Following the theme of data analysis and statistics, today we will be looking at the NFL Draft. Rather than analysing the 2019 Draft, we will be looking at a few questions surrounding the draft in general, and see if we can answer them by analysing historical data:
- What was the Greatest Draft of All Time*?
- What was the Worst Draft of All Time*?
- Do high draft picks mean more success?
- Are there certain positions more likely to contribute to a successful draft/unsuccessful draft?
No doubt as we go through the data other questions will arise! All of this data is from the 2003 Draft onwards, as that’s when the 32 team NFL had it’s first 32 team draft.
How to measure Greatness?
For this analysis, we will be looking at a few variables:
Average Draft Pick (ADP): The teams average draft pick for that year. For example, if a team had Picks 1, 33, 67, 89, 104, 143, 167, then their ADP would be (1+33+67+104+143+167)/7 = 73.6. Ideally, a smaller ADP = the team had higher draft picks.
ADP Rank: The Rank of the ADP, in all drafts since 2003.
Win% Last Year: The team’s win % in the year preceding that draft.
Win% Next Year: The team’s win % in the year following that draft.
% Change to next year: The difference between Win% Last Year and Win% Next Year
Avg Win % Next 5 Years: The Teams Avg. Win % over the 5 years following the draft.
5 Year % Change from Prev. 3 Year: The difference between Win% over the previous 3 years, and Avg. Win% Next 5 Years.
Looking at Average Draft Pick
Common sense tells us that teams who pick higher will get better players, and therefore increase their Win % for the next year. When we run a correlation test, we get the following:
What this graph tells us is that as ADP increases (teams have lower draft picks), the % difference between last year and the next year decreases (teams get worse). As we can see by the slope of the line, it is only a slight correlation, so we cannot say conclusively from this data alone that it is worth trading down if you want to win more games the next year, but it is a piece of the puzzle.
The Greatest Drafts of All Time
If we took ADP at face value, we would expect the greatest drafts of all time to have the lowest ADP, and the worst drafts to have the highest ADP. This is not the case, as we can see below:
Both Green Bay and Washington got worse the following year, whereas New England got 21% better, and went unbeaten until the Superbowl. New England are the most difficult team to assess in the Draft, as Belichick consistently drafts low, and produces winning seasons out of relatively no-name players. Due to this, New England are somewhat of an outlier in this analysis.
If we were to look the highest rank ADP, we get the following:
Denver got worse even though they had the 2nd highest ADP since 2003, and Cleveland and NYG both improving by similar amounts. Both these teams were coming off poor seasons (CLE = 25%, MYG = 18.80%), so you would expect an increase due to regression to the mean, and the players taken in the draft include Johnny Manziel, Saquon Barkley, Justin Gilbert, and Joel Bitonio, which in my opinion doesn’t make a terrible draft, but not an incredible, team changing draft (although for NYG it might be too early to assess this).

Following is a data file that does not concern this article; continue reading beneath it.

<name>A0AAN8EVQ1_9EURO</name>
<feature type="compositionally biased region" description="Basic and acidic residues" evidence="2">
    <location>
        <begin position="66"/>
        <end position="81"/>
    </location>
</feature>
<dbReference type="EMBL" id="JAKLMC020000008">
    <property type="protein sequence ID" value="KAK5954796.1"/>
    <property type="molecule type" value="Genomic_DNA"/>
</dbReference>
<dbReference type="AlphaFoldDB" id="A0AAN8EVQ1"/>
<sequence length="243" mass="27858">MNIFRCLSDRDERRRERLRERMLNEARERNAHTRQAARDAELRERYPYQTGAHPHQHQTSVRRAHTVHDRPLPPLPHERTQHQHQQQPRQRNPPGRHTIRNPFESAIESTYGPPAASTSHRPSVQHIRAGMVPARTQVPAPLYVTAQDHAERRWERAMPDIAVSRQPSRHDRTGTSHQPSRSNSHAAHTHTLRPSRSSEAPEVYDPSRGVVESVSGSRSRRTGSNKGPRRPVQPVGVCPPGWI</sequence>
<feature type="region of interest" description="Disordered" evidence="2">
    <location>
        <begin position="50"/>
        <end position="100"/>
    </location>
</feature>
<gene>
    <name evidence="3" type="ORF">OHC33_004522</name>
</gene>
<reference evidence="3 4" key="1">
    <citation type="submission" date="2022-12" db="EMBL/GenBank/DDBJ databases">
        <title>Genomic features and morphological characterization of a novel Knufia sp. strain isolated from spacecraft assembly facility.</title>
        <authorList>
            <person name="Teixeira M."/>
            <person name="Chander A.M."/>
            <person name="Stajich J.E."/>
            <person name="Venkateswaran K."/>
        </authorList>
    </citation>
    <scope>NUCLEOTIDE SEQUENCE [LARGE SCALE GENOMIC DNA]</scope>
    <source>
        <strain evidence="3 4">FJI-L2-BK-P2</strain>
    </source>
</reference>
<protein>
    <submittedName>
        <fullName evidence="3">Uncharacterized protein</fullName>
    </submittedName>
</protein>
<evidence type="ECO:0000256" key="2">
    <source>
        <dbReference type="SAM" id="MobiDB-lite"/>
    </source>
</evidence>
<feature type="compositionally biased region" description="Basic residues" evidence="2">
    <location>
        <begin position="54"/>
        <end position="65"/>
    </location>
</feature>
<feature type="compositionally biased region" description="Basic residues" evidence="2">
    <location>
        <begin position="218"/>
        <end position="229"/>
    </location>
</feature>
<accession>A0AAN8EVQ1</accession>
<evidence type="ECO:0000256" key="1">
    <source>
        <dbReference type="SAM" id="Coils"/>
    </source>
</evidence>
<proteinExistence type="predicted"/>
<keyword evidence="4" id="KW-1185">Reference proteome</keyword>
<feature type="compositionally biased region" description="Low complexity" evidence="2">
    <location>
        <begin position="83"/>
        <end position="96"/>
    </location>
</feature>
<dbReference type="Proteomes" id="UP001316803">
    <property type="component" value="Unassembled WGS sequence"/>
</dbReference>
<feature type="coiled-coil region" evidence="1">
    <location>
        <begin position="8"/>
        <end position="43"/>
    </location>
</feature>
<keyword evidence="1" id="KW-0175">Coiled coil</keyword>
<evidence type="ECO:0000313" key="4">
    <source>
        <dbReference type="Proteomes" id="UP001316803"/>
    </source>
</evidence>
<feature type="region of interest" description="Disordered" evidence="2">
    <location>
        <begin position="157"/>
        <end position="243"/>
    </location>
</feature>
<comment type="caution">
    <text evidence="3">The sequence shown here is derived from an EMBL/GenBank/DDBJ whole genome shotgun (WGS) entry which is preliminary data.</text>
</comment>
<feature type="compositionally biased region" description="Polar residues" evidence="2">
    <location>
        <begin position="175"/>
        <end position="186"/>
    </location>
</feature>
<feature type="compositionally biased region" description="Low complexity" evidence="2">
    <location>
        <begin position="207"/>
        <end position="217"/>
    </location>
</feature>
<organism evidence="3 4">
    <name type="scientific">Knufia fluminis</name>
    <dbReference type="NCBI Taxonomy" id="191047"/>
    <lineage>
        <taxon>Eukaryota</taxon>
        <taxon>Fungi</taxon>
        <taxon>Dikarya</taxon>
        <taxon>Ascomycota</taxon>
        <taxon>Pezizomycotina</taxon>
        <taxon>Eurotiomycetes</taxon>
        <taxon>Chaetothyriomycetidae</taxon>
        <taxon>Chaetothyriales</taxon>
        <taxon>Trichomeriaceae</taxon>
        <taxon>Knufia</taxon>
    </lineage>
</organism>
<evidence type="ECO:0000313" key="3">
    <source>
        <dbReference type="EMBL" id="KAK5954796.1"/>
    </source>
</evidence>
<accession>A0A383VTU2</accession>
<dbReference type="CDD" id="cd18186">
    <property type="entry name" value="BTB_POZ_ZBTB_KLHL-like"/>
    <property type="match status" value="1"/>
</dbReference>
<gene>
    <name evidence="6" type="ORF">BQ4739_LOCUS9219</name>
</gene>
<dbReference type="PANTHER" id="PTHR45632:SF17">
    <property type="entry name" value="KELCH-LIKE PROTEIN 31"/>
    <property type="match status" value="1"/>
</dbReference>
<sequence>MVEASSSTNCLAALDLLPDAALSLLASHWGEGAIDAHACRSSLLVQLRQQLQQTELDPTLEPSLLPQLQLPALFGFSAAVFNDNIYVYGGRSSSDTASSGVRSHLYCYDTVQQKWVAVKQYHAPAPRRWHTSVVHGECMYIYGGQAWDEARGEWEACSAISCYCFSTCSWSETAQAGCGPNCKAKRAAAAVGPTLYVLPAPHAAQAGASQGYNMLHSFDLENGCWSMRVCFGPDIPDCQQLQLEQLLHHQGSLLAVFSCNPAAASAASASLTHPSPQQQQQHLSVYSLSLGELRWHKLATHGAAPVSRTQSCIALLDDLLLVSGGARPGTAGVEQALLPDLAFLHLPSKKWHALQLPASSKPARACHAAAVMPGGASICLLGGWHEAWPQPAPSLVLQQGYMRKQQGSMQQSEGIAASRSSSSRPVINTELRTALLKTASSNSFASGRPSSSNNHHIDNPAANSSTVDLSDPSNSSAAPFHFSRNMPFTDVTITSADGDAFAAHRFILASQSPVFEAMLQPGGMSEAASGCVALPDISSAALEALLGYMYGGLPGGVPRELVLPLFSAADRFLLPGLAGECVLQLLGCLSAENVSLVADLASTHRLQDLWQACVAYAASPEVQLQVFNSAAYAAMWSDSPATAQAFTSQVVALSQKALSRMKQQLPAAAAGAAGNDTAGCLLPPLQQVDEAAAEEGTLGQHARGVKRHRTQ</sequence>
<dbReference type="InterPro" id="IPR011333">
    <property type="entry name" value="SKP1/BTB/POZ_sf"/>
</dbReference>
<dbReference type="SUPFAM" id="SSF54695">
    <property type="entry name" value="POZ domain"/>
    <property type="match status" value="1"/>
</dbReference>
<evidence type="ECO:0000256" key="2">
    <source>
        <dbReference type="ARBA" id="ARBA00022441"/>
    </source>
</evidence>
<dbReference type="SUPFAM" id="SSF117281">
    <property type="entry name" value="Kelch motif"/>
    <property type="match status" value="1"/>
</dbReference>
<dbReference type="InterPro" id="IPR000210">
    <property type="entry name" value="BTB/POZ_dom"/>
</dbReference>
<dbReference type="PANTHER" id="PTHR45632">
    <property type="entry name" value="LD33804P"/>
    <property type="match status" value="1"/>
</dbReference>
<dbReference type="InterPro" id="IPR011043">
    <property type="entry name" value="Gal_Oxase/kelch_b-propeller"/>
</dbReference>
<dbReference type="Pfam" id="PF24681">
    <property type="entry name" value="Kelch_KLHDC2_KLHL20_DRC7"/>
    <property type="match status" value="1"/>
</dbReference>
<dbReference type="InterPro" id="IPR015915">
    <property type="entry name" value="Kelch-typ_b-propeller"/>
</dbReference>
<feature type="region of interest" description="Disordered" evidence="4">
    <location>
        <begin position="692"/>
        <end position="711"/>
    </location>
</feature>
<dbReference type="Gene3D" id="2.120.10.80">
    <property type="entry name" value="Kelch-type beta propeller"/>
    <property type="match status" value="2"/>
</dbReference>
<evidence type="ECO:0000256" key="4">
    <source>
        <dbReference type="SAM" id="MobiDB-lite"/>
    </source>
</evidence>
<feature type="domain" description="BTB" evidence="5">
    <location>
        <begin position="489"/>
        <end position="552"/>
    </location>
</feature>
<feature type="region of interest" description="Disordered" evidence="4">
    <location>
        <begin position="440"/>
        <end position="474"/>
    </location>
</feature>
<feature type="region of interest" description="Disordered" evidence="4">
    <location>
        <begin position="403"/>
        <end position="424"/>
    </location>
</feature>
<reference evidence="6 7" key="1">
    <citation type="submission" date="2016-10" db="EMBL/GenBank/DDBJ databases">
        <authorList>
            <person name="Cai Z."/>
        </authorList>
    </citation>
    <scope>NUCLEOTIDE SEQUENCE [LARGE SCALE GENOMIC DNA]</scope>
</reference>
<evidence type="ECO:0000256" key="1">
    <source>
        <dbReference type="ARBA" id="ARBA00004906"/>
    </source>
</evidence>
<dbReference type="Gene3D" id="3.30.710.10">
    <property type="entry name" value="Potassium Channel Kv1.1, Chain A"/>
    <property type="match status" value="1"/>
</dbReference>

If we can’t look at ADP as a reliable indicator for greatness, what else should we use? How about if we rank teams by the amount they improved in the year following the draft? By ranking by % Change to next year, the Top 10 are:
Looking at these actual drafts, it is clear to see that the draft is not the be-all and end-all of success. Let’s look at the Draft before the greatest turnaround in NFL History, the Miami Dolphins in 2008:
Jake Long was an All-Rookie and made the Pro Bowl a few years later. Phillip Merling had some contribution, notably a pick-6 in Week 17. Chad Henne got limited playing time, and the rest had small contributions as well. So what made the Dolphins turn their franchise around? Probably several things, including a new VP Operations (Bill Parcells), GM (Jeff Ireland), and HC (Tony Sparano), and the introduction of the Wildcat Offense, among other factors.
Going through the list of draftees from these 10 Drafts, we see that many of the teams held the #1 Pick, or at least their first pick was high. This goes against the ADP correlation with Win% Increase. Perhaps this is because the #1 Pick is so valuable? The players first off the board in these 10 Drafts for these teams were Jake Long (1), Andrew Luck (1), Eric Fisher (1), Ezekiel Elliott (4), Ryan Shazier (15), Baker Mayfield (1), Eli Manning* (1), Leonard Fournette (4), Jadeveon Clowney (1), Gerald McCoy (3), all of which are (arguably) franchise altering players.
*Didn’t play for the Chargers, got traded on draft day for Philip Rivers (4).
If we rank the teams by %Win Change as we have done, it seems a recipe for success is to hold a high 1st round draft pick, and then mid-range picks for the rest of the draft. The exception to this is the 2018 Cleveland Browns, who had the 8th Highest ADP since 2002, and a 46.7% Win% Increase, however this was from a 0% Win season. My personal opinion is that out of these 10 Drafts, the Colts, Cowboys, and Browns drafts are the Top 3, as the Colts got a franchise QB and 3 other quality players (Luck, Fleener, Allen, and TY Hilton), the Cowboys got a franchise RB, LB, and QB (Elliott, Smith, and Prescott), and the Browns got a franchise QB, CB, RB and a quality G and WR (Mayfield, Ward, Chubb, Corbett, and Callaway). Feel free to disagree!
The Worst Draft of All Time
Using the same % Change in Win % measurable, let’s look at the worst ranked teams, i.e. the teams who got worse by the largest % following the draft:
Let’s look at (by this measurable), the worst draft of all time, the 2013 Houston Texans. This also confirms that even if a team drafts well, they can still play badly due to coaching/scheme/a million other variables: